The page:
The beach on Taboga Island, a half hour boatride from Panama City

The beach on Taboga Island, a half hour boatride from Panama City

Panama is a beautiful country in Central America that has been influenced culturally by both South America and the Caribbean. It is a rather small country, but (at least in the city) it doesn’t feel small, and it’s growing rapidly. Throughout the economic crisis, Panama’s economy has been growing. Immigration to Panama comes from neighbors such as Colombia, Venezuela, the Dominican Republic, and Nicaragua, and from faraway places such as Nigeria, Pakistan, and Nepal. The Panama Canal is one reason for this booming economy, and right now the canal is being expanded to accommodate the largest ships in the world. Other important sectors in Panama’s economy are banking, ship registration, tourism, real estate, and construction.

Bay of Panama and the city skyline

Bay of Panama and the city skyline

Food is excellent in Panama, as many great ingredients are local and fresh. Fruit of all types grow on the isthmus including: mangoes, plantains, papaya, oranges, limes, avocados, cashews, and much more. With access to two oceans and freshwater lakes and rivers, seafood is also abundant and common in Panamanian cuisine. Ceviche, fried fish with patacones (twice fried plantains), and sopa de mariscos (seafood soup) are all delicious and fresh. Food is also relatively cheap compared to the United States. Panama’s currency is the dollar, which makes travel for Americans easy. Excellent restaurants are everywhere! One can easily find restaurants serving Panamanian, Colombian, French, Greek, Middle Eastern, and many other cuisines. Eating is one great pastime in Panama, but it’s certainly not the only thing!

Filete de corvina con patacones, Seabass filet with twice fried plantains and slaw

Filete de corvina con patacones, Seabass filet with twice fried plantains and slaw

Panama city has a great variety of things to do. The causeway is a man-made bridge that connects three islands in the Bay of Panama. It is loaded with restaurants, souvenir shops, ice cream stands, bicycle rental places, and all with great views of the sea, the bridge of the Americas, and the city skyline. Another great thing to do in the city, at least in the morning before it gets too hot, is to visit the Cinta Costera, an enormous park that stretches along the coast in Panama city. Cinta Costera includes walking/biking trails, playgrounds, basketball courts, skate parks, food stands, and more! You can find lots of vendors of raspao, or shaved ice topped with sweetened condensed milk, which is very delicious and refreshing on a hot day! Another great thing to do in the city is to disappear into nature, right in the middle of the city. Parque Metropolitano Natural is a great big park that is basically a forest right in the middle of the city. Complete with trees, wildlife, and trails, this is a wild adventure that is super convenient from anywhere in Panama city.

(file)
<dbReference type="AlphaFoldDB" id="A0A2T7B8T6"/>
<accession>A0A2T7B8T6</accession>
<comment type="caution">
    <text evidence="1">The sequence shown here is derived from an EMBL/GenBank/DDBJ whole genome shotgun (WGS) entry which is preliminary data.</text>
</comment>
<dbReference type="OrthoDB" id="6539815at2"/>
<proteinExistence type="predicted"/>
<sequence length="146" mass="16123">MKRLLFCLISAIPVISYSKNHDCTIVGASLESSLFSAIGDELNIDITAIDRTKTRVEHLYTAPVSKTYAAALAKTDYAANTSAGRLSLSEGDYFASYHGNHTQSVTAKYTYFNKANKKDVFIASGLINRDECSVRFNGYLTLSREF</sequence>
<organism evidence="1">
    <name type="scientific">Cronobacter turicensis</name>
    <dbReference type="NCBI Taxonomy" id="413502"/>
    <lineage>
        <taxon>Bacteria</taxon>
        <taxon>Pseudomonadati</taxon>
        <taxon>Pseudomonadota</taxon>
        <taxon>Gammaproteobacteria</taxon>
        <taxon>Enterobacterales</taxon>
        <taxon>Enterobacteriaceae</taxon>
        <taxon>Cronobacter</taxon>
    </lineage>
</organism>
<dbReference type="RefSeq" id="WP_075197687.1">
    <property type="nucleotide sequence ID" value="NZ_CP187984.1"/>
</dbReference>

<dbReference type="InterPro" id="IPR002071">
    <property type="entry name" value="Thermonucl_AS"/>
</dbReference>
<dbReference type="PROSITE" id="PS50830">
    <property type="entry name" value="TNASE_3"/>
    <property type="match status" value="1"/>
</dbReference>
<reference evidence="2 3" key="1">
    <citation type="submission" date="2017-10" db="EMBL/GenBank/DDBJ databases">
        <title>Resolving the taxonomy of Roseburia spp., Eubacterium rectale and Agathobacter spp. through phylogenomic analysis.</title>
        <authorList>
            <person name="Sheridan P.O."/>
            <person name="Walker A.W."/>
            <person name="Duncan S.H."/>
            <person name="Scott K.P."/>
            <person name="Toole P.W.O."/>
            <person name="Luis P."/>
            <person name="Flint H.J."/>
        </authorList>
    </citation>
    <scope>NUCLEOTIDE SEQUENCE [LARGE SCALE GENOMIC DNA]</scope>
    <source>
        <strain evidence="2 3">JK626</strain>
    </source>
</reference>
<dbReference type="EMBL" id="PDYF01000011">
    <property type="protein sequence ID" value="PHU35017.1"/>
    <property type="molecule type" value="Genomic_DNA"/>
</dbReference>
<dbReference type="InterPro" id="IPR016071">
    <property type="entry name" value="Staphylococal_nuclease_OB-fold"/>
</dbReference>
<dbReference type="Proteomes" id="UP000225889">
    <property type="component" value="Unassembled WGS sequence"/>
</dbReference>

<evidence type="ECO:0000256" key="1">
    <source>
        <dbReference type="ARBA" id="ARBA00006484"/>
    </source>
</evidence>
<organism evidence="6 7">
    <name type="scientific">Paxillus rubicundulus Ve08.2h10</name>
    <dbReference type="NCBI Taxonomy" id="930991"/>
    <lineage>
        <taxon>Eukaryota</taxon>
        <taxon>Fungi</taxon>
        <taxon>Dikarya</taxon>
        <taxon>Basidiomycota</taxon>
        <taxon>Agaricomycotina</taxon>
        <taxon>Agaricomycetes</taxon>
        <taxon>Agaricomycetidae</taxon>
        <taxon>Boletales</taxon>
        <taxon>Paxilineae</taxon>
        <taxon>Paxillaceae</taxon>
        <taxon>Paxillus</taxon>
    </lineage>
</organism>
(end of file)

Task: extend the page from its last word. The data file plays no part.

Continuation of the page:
View of Panama City skyline from the hotel Torres de Alba

View of Panama City skyline from the hotel Torres de Alba

The city also has many kid-friendly activities. There are two Smithsonian museums (biodiversity and tropical research), both located on the Causeway of Amador with excellent educational activities for children. Another one of the city’s great green-spaces is Parque Omar, a very large park scattered about with playgrounds, the national library, tennis courts, workout areas, street vendors, and much more! All of the malls have ample indoor playgrounds, some have carousels and other rides. Panama city certainly offers enough experiences to keep the whole family busy for the whole vacation, but that’s not all there is in this Central American jewel.

Starfish at the Smithsonian tropical research institute museum

Starfish at the Smithsonian tropical research institute museum

Entrance sign at Punta Culebra - The Smithsonian Tropical Research Institute Museum

Entrance sign at Punta Culebra – The Smithsonian Tropical Research Institute Museum